We really do feel like cones and soul brothers!
    -----

    It was so good to hear his positive attitude voice again.

    I did not ask about the accident he posted about that. So I cannot add any new information. Other than to share that there was only one 80 foot clearing to land on that mountain. Everywhere else was trees or large boulders = death! Somehow it was just there for him as if planned! He did say that if he had been my height like his passenger he would have had only bruises too. But the Canopie hit his head and the floor pressed on his feet and sort of bent his back in half breaking it.

    I only wanted to know was he really going to be alright and how long before he could get back in the air. As I know that would kill me!

    He is healing much faster than expected.
    The first evaluation from the doctors was about 100 days to heal and get the back brace off.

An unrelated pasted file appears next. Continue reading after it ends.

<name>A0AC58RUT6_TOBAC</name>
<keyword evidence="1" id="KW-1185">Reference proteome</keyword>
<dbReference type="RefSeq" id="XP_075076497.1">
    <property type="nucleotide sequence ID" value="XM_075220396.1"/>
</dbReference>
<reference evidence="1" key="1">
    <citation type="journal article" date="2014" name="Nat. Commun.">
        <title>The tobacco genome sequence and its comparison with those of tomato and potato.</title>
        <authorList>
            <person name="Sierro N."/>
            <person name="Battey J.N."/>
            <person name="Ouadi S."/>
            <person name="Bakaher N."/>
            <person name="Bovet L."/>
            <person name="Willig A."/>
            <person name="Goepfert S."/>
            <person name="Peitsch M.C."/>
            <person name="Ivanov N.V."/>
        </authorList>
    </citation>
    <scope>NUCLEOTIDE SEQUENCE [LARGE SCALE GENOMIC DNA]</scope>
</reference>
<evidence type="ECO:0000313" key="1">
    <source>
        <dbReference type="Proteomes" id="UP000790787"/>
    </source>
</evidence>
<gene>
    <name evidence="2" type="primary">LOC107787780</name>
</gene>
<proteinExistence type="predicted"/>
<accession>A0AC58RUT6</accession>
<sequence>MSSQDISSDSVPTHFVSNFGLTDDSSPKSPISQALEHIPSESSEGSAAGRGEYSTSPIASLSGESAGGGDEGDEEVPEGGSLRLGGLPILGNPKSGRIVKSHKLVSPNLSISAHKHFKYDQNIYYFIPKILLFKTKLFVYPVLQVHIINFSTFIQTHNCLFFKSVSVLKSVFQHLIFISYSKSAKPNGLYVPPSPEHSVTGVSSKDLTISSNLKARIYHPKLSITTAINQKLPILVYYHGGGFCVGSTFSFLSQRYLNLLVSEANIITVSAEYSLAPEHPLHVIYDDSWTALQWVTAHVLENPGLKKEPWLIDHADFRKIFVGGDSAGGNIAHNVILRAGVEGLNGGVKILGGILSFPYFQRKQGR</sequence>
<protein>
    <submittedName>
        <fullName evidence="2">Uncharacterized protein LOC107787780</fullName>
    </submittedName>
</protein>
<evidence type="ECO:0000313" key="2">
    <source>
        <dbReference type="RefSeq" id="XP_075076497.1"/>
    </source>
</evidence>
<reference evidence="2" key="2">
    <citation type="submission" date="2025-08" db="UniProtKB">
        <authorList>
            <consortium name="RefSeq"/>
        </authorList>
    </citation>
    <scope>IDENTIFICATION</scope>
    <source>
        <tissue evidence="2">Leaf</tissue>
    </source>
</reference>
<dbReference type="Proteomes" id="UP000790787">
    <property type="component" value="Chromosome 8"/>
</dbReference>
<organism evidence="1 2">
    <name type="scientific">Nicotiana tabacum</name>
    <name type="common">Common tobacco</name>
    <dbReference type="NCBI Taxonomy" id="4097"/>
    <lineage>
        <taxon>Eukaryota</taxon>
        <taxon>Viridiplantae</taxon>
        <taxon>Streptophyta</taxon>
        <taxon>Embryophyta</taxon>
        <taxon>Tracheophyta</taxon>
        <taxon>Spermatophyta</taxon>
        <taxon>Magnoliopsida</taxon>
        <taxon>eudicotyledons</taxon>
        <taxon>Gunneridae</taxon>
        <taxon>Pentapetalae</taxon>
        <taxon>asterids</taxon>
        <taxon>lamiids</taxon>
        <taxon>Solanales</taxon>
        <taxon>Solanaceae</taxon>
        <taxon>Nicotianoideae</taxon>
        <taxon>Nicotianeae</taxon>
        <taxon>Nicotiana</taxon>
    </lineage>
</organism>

He cannot really fly with the back-brace because it's hurts and does not wish to do more damage so he has grounded himself.

    Basically he feels fine most of the time.

    He gets muscle spasms from holding himself with is muscles instead of the brace as it hurts if he doesn't so he must lay down to relax his muscles which cramps his productivity and like me he hates doing nothing with this wasted time.

    He should be 100% with not much residual pain or damage if he lets it heal properly!!!

    Thought you all would like to know!!!
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    I think Michael just made a significant contribution to other pilots but 'fessing up to the fact 'As we approached the ridge I noted that we needed more altitude and turned left of course along the ridge while we climbed. Things were still going well but the climb rate had decreased somewhat. In looking back I should have expected the slight down draft from the wind cuming over the ridge and down on our side.' He is an expert and if this can happen to him then it can happen to others if they don't remind themselves about the 'ridge effect' if they are going to be flying in an mountainous area where they will always be found.